When Do Your Breasts Start to Hurt During Pregnancy?

By
Erin Agnello
- December 21, 2017

Preparing for Many Months of Many Changes

When Do Your Breasts Start to Hurt During Pregnancy
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During pregnancy, your body will go through an amazing amount of changes, from the time of conception right through to the birth of your baby—and beyond! Although your breasts might start to feel like an entity all their own, the changes they go through are normal and are helping your body care for and prepare for your baby.

When the Tenderness Kicks In

Breast sensitivity is often one of the earliest signs of pregnancy. It’s caused by your changing hormones, specifically, progesterone and estrogen. You may begin to notice your breasts becoming tender around weeks four to seven. This soreness may continue throughout your first trimester, but ease off as your hormones balance. A supportive bra may help relieve the discomfort, and you might even decide to wear one while you’re sleeping. If you find underwire uncomfortable, try a cotton bra instead. Cool compresses or a warm bath may also give your breasts with some relief. It’s also important for your partner to understand how to touch you gently and to even be careful when hugging you.

Other Changes

Your breasts go through many changes during your pregnancy, and tenderness is just one of them. During the first few weeks of pregnancy, you may find your nipples standing out more than usual and that they are another source of tenderness. The area around your nipples, the areolas, may begin to change in color. It’s not uncommon for them to become darker in addition to becoming larger. This color may persist after childbirth or may return to your pre-pregnant appearance. You also may notice an increase in the number of veins that show below the surface of the skin on your breasts. This is no cause for alarm; on the contrary, these veins are carrying nutrients to your baby.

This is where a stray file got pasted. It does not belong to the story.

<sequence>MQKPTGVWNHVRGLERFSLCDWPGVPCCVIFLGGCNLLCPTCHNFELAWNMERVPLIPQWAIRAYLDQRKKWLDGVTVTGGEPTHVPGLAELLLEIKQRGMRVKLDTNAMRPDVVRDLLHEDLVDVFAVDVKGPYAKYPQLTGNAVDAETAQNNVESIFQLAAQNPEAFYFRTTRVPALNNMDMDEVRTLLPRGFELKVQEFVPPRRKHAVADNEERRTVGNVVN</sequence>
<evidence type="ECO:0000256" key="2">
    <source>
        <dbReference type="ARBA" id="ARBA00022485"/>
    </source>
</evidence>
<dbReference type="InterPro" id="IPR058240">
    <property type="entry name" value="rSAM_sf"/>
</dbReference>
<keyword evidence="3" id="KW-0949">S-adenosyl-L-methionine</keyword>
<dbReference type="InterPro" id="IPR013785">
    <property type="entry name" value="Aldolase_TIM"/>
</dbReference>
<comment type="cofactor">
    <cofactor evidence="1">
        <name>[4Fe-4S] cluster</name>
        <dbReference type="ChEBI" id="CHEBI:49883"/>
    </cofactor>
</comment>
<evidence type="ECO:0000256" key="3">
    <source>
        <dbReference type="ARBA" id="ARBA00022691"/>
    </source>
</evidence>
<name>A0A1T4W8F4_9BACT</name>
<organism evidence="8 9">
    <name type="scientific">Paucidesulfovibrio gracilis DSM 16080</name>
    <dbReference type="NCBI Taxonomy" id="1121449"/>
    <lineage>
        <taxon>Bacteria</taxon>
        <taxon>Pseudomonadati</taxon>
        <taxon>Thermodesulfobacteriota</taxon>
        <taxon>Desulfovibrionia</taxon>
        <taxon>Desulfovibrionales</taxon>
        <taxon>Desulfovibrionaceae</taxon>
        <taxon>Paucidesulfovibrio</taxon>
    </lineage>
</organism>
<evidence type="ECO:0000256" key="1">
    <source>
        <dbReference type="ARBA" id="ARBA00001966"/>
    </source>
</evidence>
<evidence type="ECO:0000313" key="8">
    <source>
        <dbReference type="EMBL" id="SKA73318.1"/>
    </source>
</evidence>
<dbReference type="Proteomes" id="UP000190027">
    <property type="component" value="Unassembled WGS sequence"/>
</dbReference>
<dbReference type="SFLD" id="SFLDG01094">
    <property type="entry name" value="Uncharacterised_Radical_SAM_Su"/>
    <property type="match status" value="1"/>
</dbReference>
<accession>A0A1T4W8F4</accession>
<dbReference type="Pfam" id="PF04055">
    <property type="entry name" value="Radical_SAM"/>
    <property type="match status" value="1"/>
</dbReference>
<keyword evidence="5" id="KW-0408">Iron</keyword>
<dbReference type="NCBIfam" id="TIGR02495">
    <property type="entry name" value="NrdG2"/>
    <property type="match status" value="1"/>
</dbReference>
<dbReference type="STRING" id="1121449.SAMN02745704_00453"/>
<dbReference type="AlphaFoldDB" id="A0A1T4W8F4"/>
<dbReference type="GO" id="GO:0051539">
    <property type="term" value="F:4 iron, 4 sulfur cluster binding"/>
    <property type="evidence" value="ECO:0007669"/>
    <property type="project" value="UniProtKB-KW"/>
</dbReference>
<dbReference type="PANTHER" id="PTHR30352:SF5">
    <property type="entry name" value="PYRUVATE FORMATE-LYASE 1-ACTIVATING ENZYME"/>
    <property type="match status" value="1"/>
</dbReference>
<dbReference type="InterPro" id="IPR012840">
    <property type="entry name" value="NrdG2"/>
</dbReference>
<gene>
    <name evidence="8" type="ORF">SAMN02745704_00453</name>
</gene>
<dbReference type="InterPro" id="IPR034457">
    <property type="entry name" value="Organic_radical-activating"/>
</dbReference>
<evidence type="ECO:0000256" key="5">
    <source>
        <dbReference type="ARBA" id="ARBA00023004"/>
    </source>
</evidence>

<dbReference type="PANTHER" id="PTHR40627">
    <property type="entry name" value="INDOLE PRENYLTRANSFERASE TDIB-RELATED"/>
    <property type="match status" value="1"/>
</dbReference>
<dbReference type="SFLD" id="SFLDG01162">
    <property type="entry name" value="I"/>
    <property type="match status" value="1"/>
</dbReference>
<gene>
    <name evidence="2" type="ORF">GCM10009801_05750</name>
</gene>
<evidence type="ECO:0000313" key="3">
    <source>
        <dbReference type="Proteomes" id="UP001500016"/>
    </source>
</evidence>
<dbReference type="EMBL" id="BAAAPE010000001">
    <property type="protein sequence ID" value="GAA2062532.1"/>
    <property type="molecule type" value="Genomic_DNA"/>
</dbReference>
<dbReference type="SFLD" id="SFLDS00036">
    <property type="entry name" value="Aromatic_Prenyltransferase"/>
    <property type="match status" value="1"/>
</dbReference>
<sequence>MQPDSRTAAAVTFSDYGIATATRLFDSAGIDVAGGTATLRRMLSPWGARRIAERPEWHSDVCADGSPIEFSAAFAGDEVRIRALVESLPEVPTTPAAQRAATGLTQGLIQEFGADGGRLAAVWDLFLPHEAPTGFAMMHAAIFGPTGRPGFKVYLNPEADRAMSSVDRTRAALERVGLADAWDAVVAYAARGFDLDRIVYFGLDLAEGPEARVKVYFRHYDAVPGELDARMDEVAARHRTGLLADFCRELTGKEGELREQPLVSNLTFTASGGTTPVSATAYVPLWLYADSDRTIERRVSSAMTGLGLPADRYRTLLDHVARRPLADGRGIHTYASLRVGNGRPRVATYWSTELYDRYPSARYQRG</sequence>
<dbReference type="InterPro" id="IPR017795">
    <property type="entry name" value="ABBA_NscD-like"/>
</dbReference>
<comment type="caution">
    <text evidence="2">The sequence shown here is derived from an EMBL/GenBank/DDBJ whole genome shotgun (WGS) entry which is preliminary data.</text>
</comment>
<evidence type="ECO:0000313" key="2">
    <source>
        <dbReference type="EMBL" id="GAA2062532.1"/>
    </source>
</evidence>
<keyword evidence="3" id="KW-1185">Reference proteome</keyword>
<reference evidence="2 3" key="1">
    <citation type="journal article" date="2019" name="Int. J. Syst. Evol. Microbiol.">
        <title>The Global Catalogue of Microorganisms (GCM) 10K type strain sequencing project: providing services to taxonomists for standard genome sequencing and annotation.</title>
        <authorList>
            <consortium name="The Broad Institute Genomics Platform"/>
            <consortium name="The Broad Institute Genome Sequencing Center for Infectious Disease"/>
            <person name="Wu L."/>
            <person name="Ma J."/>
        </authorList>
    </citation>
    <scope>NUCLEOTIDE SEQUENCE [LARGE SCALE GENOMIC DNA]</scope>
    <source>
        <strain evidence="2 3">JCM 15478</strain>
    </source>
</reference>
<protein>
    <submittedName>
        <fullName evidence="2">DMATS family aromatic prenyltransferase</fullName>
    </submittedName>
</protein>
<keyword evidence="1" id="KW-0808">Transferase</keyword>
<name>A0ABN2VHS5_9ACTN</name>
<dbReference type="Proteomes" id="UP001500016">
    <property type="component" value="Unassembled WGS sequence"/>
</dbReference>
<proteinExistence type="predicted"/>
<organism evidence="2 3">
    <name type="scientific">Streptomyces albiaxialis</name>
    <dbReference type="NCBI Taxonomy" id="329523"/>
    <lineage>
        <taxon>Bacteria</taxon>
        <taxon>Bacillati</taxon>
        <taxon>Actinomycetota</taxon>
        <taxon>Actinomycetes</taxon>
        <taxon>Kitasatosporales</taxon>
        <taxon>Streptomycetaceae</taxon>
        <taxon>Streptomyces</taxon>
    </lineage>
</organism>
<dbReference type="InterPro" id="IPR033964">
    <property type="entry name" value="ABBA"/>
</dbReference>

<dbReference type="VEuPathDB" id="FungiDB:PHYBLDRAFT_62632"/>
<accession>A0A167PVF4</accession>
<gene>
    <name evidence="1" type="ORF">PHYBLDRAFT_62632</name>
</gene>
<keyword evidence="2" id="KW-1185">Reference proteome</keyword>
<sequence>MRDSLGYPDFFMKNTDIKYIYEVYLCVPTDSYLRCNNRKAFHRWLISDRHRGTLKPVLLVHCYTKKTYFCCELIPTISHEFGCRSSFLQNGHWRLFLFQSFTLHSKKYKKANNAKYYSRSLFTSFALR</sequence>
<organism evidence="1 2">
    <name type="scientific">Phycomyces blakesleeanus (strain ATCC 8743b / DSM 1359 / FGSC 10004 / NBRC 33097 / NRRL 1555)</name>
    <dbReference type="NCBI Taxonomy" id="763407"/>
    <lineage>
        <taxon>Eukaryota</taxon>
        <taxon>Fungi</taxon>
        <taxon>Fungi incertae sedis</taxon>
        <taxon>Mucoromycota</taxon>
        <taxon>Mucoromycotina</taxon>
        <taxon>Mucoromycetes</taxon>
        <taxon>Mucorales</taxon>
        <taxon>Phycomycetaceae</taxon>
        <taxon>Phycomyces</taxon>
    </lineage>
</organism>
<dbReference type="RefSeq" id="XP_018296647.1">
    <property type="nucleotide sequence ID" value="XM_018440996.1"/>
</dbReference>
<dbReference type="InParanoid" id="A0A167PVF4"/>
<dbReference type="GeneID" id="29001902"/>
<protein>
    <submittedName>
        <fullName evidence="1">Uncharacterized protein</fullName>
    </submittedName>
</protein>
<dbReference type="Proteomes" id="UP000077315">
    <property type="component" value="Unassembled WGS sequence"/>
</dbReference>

You can expect your breasts to increase in size during your pregnancy. Growth can begin as early as your first trimester and may continue into your final trimester. This is a result of increased fat stores; later, they’re larger because they’re producing milk. The changing size of your breasts may result in stretch marks. The growth can also cause your skin to become itchy. Using lotion may help alleviate the itch.

During your third trimester, your breasts may begin to leak colostrum, which is the nutrient-rich first milk your body produces. It’s a pale yellow color. You can begin using breast pads to keep your clothing dry during leaks.

About the Author

A mother of two, Erin Agnello writes about parenting, relationships and education. Her work has appeared on sites including The Bump and Mom.me. Agnello has been teaching since 2001 and works in special education and early literacy. She holds a B.A. in psychology from Wilfrid Laurier University and a B.Ed. from Windsor University.